Sarasvathy grounds these ideas in her effectuation primer using the example of a woman who wants to open an Indian restaurant. If she were to proceed causally, following the approach she learned in business school, she’d study the restaurant market in the city where she’s planning to do business, select a location on the basis of that research, choose a customer segment, design a restaurant to target that segment, engage in fund-raising, assemble a team, develop a marketing plan, and then open the doors—she hopes—to eager diners. If she instead took an effectual approach, the outcome would depend on her means: who she is, what she knows, and whom she knows. If she is a good chef with little money but a lot of professional friends, she could ask her friends to persuade their colleagues to try her food at lunch, which could lead to a lunch delivery service. If it’s successful, she might be able to save enough to open a restaurant. But perhaps the office workers who buy lunch from her discover that they are more interested in her knowledge of Indian culture and her life experiences than they are in her cooking. If she lets those first customers contribute to the development of her idea, she might decide to go into business in education, travel, or self-help, for instance. In the process of trying to build a new venture, she might discover an entirely new market.
In allowing an opportunity to develop effectually, this entrepreneur is demonstrating the following principles, which Sarasvathy identified through her study of successful entrepreneurs. First, she commits only the resources (money, time, and effort) that she is comfortable losing, a principle known as “affordable loss.” This approach simultaneously minimizes risk and keeps an entrepreneur more open to valuable surprises and contingencies than one who makes a sizable investment and then must realize the returns to justify it. Second, she focuses on building partnerships instead of conducting competitive analyses. Third, she is prepared to leverage surprises instead of using predictive tools in an attempt to avoid them.
Business and Beyond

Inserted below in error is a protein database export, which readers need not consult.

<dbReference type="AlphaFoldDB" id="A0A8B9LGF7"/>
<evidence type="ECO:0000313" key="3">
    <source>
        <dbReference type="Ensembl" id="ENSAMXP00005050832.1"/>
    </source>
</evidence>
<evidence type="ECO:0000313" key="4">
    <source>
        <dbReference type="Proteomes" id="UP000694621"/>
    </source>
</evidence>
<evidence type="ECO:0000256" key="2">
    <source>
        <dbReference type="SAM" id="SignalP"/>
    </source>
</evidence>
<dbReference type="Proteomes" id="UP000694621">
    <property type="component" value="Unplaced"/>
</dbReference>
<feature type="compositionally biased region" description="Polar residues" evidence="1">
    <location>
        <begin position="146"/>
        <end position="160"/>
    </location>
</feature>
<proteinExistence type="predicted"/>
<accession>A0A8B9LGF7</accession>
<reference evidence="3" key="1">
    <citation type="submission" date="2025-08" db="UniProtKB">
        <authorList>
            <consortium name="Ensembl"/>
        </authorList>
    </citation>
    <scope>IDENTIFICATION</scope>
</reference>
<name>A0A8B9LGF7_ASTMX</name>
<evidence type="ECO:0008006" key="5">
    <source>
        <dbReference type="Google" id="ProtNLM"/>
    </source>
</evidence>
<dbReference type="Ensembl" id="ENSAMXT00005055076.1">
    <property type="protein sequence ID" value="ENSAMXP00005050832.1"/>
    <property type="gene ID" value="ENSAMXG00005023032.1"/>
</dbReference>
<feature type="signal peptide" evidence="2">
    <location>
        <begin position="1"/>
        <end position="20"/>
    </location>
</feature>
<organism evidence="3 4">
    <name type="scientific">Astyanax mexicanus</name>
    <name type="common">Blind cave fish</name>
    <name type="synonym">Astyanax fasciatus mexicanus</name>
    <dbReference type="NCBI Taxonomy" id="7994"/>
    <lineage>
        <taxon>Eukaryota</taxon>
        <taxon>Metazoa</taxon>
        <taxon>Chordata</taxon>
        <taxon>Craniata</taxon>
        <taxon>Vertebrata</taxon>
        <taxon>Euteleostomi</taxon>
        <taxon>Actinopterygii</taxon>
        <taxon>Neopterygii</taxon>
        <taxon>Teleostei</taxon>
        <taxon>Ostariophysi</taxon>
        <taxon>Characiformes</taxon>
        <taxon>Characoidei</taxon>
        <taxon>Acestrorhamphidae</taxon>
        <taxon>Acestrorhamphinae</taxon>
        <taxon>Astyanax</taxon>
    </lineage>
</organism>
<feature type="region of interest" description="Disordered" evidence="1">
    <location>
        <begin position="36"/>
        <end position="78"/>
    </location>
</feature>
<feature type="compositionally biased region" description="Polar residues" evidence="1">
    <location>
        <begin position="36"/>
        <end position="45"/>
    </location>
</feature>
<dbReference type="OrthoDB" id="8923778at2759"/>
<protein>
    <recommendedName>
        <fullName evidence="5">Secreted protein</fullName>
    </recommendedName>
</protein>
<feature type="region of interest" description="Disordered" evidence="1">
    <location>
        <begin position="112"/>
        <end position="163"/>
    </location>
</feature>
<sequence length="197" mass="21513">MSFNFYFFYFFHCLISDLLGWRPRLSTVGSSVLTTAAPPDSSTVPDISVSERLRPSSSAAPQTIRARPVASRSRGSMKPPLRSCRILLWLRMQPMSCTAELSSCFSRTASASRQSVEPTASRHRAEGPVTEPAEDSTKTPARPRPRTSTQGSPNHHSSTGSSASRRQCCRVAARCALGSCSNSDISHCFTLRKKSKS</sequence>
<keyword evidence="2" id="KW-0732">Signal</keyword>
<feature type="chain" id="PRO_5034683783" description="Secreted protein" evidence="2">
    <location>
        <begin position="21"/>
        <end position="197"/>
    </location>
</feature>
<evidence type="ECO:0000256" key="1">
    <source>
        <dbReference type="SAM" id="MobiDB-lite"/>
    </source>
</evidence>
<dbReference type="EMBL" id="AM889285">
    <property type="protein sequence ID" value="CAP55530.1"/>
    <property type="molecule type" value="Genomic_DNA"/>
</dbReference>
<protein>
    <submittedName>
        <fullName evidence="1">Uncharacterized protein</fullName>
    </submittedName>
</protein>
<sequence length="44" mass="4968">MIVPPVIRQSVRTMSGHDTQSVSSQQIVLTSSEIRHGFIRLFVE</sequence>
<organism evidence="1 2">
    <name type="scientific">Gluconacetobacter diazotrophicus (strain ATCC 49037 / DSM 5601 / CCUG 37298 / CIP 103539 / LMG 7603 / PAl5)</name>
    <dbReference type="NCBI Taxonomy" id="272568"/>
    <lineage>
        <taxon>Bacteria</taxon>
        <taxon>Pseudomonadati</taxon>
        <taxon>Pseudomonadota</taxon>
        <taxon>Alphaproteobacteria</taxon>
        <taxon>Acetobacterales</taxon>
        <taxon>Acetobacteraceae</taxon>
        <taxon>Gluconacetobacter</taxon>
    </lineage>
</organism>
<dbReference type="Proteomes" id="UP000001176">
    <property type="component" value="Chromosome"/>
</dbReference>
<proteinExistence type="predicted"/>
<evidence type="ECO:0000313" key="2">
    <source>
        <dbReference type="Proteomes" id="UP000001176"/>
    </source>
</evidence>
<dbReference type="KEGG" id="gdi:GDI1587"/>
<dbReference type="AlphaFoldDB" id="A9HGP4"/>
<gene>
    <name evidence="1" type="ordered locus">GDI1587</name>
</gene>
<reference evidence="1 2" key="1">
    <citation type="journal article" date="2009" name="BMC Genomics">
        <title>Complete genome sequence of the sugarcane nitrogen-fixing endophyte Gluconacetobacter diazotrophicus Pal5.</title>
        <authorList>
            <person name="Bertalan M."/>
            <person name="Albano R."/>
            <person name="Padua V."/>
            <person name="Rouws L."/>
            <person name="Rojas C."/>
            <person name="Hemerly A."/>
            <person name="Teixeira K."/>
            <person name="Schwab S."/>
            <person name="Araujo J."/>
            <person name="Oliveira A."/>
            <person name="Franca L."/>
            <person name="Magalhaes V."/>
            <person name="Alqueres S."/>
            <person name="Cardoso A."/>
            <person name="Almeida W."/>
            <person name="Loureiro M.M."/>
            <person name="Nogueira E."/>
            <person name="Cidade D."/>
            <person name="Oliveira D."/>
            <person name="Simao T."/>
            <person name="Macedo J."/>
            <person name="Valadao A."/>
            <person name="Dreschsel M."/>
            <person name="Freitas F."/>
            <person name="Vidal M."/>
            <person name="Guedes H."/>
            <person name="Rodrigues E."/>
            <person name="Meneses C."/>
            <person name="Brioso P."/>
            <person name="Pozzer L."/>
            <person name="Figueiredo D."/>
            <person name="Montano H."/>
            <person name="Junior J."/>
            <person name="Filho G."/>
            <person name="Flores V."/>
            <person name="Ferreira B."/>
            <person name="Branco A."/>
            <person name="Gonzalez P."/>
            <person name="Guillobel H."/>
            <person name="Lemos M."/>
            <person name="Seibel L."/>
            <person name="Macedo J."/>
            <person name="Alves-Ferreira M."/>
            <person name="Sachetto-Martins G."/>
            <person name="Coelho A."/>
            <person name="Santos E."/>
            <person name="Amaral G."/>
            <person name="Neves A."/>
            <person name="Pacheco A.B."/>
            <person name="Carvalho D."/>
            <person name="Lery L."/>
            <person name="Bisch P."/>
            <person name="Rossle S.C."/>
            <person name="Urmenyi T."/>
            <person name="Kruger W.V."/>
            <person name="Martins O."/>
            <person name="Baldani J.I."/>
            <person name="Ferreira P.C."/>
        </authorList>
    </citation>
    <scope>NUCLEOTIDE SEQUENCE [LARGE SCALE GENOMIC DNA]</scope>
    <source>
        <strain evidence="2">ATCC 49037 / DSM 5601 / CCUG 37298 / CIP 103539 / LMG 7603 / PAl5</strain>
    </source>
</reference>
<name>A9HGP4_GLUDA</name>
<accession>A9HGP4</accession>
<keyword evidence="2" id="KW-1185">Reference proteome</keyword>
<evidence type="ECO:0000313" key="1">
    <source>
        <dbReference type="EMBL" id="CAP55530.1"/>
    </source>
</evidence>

To Sarasvathy, and to SEA codevelopers Ransler and Ayers, effectuation is not only a field of scholarly inquiry but also a practical approach of tremendous value for aspiring entrepreneurs and other business practitioners. Coinciding with the launch of the SEA website was the publication of Effectual Entrepreneurship, a textbook of techniques, exercises, activities, case studies, and other materials to promote the application of effectuation. Coauthored by Sarasvathy, the book is intended for use by MBA students and instructors as well as by practicing entrepreneurs. And as a complement to the research-oriented SEA site, Sarasvathy, Ransler, and Ayers are launching a practitioner-oriented site to provide practical guidance for those wanting to apply the effectual process. As Ransler says of the site, which is scheduled to launch in late January 2011, “In reaching out to a broader business audience, we hope to send a powerful message: Your next decision can be effectual.”
When it comes to considering the applications of effectuation, Sarasvathy has from the outset looked beyond business entrepreneurs and even beyond the business world. As she writes in Effectuation, “There is nothing in the logic [of effectuation] that prevents its application to non-profit ventures and the market for social goods and services.” Indeed, Sarasvathy views the entrepreneurial method, which is driven by effectual reasoning, as a tool that should be taught just as we teach the scientific method, with its elements of generating hypotheses and designing experiments to test them. “We may reconceptualize entrepreneurship as a method for unleashing human nature to achieve, transform, and generate our ends,” she writes. For Sarasvathy, the work of business entrepreneurship and that of profound social change can be one and the same, both driven by effectual reasoning. As she told the audience in a November 2010 talk, effectuation “allows us to transform the world as it is today, warts and all, …to take today and transform it into something new…in a way that the stakeholders involved care about.”